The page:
…It’s been years since I’d last talked to Hayden Soncha—that horrible bastard, of whom I miss dearly—but I think it was all for good reason, too. I expect that rehashing over this will be gloomy, indeed, knowing ahead of time where it all leaves off, as well as where that all then leads to. But I’d like to put it all down on paper anyway, if only in an effort to put things into perspective. I do not believe were all bad people here, and I do not hate you, Hayden, like I had that last day. I wish you were here so I could tell you that. But then again, this place here? No, no… I was quite relieved to find out you’d gone. I only wish I could’ve told you all this beforehand. But I didn’t know it back then, and so there really was no way to tell. But I know it now, so maybe someday I’ll let you know in some other life. It’d be great to be able to see you again.
So I guess I’ll start here.
* * *
The last time I’d spoken to Hayden Soncha was nearly three years ago, back when he was still expecting to become a father. It’d been some day in late April when he'd first heard the news by way of a hand-written note, smeared in what smelled to be honey, stuck against his front door. The note said this:
Hello, there. I hear your name is Hayden.
You’re who lives here? Who knew.
Anyhow, I’m pregnant and the baby is yours (or so I think…)
Kidding. It’s yours. What’s there to do?
It was strange, to say the least. But Hayden re-read this hideously short note for hours, moving it through his hands until the stickiness of the honey had entirely rubbed off. In that time, every detail of the note was to be studied: the sloppy handwriting (of which looked quite boyish), the choice of words, the facetious tone despite a grave concern, the choppy sentence structure, almost as if had been made from the clippings of a ransom note. And who was this mysterious “W,” and why were they playing games?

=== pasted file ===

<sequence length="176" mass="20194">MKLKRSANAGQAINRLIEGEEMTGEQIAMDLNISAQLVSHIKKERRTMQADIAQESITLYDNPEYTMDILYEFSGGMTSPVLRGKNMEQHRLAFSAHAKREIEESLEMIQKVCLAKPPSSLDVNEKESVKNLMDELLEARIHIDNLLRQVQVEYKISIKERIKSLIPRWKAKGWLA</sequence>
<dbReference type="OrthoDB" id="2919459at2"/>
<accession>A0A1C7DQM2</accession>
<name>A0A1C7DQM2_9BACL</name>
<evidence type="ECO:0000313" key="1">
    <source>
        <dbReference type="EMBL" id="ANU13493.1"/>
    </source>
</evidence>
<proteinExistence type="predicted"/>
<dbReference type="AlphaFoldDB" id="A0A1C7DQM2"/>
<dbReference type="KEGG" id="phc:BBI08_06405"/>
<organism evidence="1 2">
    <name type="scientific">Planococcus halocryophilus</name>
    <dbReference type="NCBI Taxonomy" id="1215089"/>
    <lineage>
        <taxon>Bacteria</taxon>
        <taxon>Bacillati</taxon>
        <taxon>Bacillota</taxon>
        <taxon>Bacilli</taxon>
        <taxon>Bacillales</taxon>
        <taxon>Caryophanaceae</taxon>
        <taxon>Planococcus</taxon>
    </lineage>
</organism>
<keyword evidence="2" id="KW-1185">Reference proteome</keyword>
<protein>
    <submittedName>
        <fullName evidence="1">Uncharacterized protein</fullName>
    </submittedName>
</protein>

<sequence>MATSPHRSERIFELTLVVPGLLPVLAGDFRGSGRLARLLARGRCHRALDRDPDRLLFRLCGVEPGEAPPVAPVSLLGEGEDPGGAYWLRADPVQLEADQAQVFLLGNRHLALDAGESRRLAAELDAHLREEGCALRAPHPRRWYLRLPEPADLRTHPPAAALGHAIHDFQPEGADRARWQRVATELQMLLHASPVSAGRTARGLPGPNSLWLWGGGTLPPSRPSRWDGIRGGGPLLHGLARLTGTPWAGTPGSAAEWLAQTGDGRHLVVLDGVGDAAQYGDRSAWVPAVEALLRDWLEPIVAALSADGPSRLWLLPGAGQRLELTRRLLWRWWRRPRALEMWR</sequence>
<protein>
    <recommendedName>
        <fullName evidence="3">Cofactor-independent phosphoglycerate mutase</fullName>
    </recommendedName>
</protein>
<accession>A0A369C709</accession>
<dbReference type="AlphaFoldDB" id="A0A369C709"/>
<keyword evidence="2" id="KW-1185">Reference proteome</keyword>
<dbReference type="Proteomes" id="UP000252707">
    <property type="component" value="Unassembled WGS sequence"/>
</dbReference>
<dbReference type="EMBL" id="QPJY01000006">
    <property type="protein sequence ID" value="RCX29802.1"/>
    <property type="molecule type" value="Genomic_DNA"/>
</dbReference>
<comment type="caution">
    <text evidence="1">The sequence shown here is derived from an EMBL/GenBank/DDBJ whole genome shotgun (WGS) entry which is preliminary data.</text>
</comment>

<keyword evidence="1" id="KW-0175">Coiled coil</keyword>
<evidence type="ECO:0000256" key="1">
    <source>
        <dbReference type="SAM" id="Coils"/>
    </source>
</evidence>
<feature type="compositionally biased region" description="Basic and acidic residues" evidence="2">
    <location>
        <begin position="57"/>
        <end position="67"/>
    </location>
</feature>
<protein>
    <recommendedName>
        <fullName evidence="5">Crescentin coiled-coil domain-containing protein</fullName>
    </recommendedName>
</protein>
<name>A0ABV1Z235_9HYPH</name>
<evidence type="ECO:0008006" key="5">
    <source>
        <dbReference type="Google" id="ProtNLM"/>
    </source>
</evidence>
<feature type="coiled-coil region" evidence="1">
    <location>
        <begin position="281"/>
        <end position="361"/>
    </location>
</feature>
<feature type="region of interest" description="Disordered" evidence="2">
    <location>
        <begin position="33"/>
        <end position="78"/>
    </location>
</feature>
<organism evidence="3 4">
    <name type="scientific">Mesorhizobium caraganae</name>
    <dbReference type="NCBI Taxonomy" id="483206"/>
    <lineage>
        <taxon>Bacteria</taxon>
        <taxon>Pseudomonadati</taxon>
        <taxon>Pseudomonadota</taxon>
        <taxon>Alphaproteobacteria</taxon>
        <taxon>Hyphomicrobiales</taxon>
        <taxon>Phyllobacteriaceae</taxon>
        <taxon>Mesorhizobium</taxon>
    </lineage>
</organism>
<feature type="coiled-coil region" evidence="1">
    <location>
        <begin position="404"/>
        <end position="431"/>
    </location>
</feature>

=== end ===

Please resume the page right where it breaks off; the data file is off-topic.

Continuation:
Hayden sat alone in wonderment, neglecting the better part of a day to ponder this curious note, and after a few hours it became solely a matter of discerning whether or not it should be read as one big joke. Who in their right mind might tell of a legitimate pregnancy like this? Who knew, but it was slowly becoming less real to him. That night he called me over to read it and hear a second opinion.
“Oh…” I began, somewhat taken aback. This didn’t at all seem like Hayden Soncha—that is to say, the whole knocking-a-girl-up I could believe (honestly, I was a bit surprised it hadn’t happened sooner). But him divulging any facet of his personal life to anyone, especially me of all people? Now that I couldn’t believe.
For all the time I’d known him, Hayden had been a man of a tightly sealed past. I still don’t know what he did for a living, or what even brought him to be living in Parpontogue. Frankly, I really knew nothing about the guy at all. Just that he was, at his most simple, the essence of an enigma, to which I believe he relished the reputation of being seen as such.
Although he never refused to talk about himself, he had a natural talent for ever-so-slyly directing a discussion away from him and to more interesting things. He really liked delving deep into nonsensical theories where the more inexplicable they were the better. Plus, why would anyone care to ask about one’s life, anyways? Most likely to press judgments, if not just for the chance to switch the talk to themselves. So who cared to tell? Hayden didn’t care to (or, at least not at that point in time. In a only a few years from then—after all the ache, the sickness, the near-vicious introspection—he’d come out to confess everything awful pertaining to his past, his present, his fears, and all his inner demons. Then he left Parpontogue for good.)